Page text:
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Mains supply to wireless charger UK Answered

Hello everyone.

Hobbyist here. I had the idea of building a desk lamp with wireless charging in the base. The led light comes from the mains supply. I wanted to split the power into two feeds. One for the light and the other for the wireless charging base. I was going to put a resistor in between the charger and the wireless base to bring it down to 5v.

My question is - Does what i want to do sound right? I am still at the researching and planning part, so was hoping to get some advice from somebody more knowledgable than myself.

Thanks in advance for taking the time to help me out. I really appreciate it

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Jack A Lopez
Jack A Lopez

11 months ago

I do not think there is anything wrong with the want, the desire, to have a desk lamp with a wireless charging gizmo as a part of it.

However the way, the method you are contemplating for doing it, seems wrong, especially this sentence:

"I was going to put a resistor in between the charger and the wireless base to bring it down to 5v."

Which part is the "charger?" Is that the power converter that supplies power to the LED desk lamp?

Also is the "wireless charging base" expecting, wanting, a 5 volt DC supply of some kind? If so, why not use a 5 volt DC supply, or "charger," or black brick, or "adapter," or whatever word we are using for the converter that changes mains power into the kind of power at lower voltage, usually DC voltage, wanted by some particular device.

I mean, why not use two power adapters? One for the LED lamp. And another for the wireless charger gizmo.

I think the goal in powering multiple devices at once, is essentially, to give each device the kind of power it wants.

If a device wants a constant 5 volts DC, then the way to do that is to come up with something that can supply a constant 5 volts DC, independent of how much current the device wants.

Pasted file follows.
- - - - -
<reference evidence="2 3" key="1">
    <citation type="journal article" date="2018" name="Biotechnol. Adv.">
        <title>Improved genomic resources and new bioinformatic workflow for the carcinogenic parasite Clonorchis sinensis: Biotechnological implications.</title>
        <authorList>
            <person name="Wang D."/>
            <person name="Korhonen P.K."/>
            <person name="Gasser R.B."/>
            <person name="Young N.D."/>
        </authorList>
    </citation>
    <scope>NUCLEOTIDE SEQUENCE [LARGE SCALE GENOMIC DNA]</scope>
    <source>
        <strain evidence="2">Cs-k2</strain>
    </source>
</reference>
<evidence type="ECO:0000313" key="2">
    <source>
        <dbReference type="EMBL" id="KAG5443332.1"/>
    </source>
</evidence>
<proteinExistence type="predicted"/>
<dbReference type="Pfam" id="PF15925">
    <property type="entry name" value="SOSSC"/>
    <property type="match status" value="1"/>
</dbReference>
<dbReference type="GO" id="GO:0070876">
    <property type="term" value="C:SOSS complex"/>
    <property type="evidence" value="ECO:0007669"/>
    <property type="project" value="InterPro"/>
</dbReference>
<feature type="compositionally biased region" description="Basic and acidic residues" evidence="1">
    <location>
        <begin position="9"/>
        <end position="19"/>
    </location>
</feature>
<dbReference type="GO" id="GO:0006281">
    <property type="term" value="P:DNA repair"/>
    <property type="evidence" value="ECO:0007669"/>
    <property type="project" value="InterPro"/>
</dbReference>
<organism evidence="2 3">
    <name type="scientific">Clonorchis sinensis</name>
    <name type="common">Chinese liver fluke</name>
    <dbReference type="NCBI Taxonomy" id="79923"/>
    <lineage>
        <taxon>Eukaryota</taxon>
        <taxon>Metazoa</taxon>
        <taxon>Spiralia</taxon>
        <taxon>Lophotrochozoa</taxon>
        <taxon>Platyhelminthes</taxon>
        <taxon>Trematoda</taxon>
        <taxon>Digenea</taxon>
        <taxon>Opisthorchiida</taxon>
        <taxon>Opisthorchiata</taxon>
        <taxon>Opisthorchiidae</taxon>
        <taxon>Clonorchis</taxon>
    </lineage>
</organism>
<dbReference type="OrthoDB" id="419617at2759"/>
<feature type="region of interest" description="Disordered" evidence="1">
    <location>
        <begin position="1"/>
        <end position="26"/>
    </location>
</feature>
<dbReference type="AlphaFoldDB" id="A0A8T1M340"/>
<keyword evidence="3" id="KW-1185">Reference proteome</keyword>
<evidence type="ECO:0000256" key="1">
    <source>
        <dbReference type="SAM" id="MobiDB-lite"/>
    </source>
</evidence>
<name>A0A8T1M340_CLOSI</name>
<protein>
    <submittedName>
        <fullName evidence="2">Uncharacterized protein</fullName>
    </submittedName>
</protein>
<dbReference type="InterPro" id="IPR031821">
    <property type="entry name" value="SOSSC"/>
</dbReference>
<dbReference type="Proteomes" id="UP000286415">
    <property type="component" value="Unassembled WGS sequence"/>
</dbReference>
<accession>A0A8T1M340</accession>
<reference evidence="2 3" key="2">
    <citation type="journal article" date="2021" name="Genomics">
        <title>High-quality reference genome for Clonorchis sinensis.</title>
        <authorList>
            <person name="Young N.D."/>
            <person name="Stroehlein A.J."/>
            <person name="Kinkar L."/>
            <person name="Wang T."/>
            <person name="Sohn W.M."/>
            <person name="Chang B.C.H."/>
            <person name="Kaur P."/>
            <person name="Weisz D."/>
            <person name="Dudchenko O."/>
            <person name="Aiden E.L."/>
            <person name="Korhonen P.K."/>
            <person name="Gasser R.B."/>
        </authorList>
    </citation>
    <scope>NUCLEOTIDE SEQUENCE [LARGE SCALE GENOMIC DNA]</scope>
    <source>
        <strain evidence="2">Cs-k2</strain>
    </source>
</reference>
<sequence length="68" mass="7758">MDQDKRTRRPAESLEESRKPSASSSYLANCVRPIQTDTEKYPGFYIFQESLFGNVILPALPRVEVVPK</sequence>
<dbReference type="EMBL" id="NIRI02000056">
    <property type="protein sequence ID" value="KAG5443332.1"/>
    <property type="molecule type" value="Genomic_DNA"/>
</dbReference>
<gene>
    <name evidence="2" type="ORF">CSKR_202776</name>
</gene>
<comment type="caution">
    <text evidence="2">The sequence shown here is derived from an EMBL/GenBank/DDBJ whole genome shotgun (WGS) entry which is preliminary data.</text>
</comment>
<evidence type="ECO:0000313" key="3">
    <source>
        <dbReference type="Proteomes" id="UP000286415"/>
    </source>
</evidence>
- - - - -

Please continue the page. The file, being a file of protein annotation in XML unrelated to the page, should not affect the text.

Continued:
A resistor can give a voltage drop, but it is kind of drop that depends on current, not independent of it.

For example if a resistor R has voltage Vin on one side, and Vout on the other, and current I flowing through it, the equation relating these variables is:

Vout = Vin - I*R

That is something different from:

Vout = constant

By the way, devices that do supply constant voltage, over a wide varying range of current, are said to have "regulated voltage" or "constant voltage." Moreover the art of building such power converters, is complicated enough, that it is almost always easier to buy a mains powered adapter, or DC-to-DC converter, in the case where the power you are using as input, is already DC, like from a battery, or a car's battery, or something like this.

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Downunder35m
Downunder35m

11 months ago

If you mean converting some lamp that uses a mains powered LED bulb then you will fail.
Here is my suggestion:
Get a dedicated LED light that runs off USB power.
Like some small cob light with good brightness.
Add a USB charging circuit with protection - easy and cheap to find in the usual online markets.
These circuits combine what you need in a small pack.
USB input, 3.7V battery connection and a 5V step-up converter for the USB output.
Or if you need a battery anyway go for a cheap USB power bank.
Like that you can use a normal USB charger and cable to power it.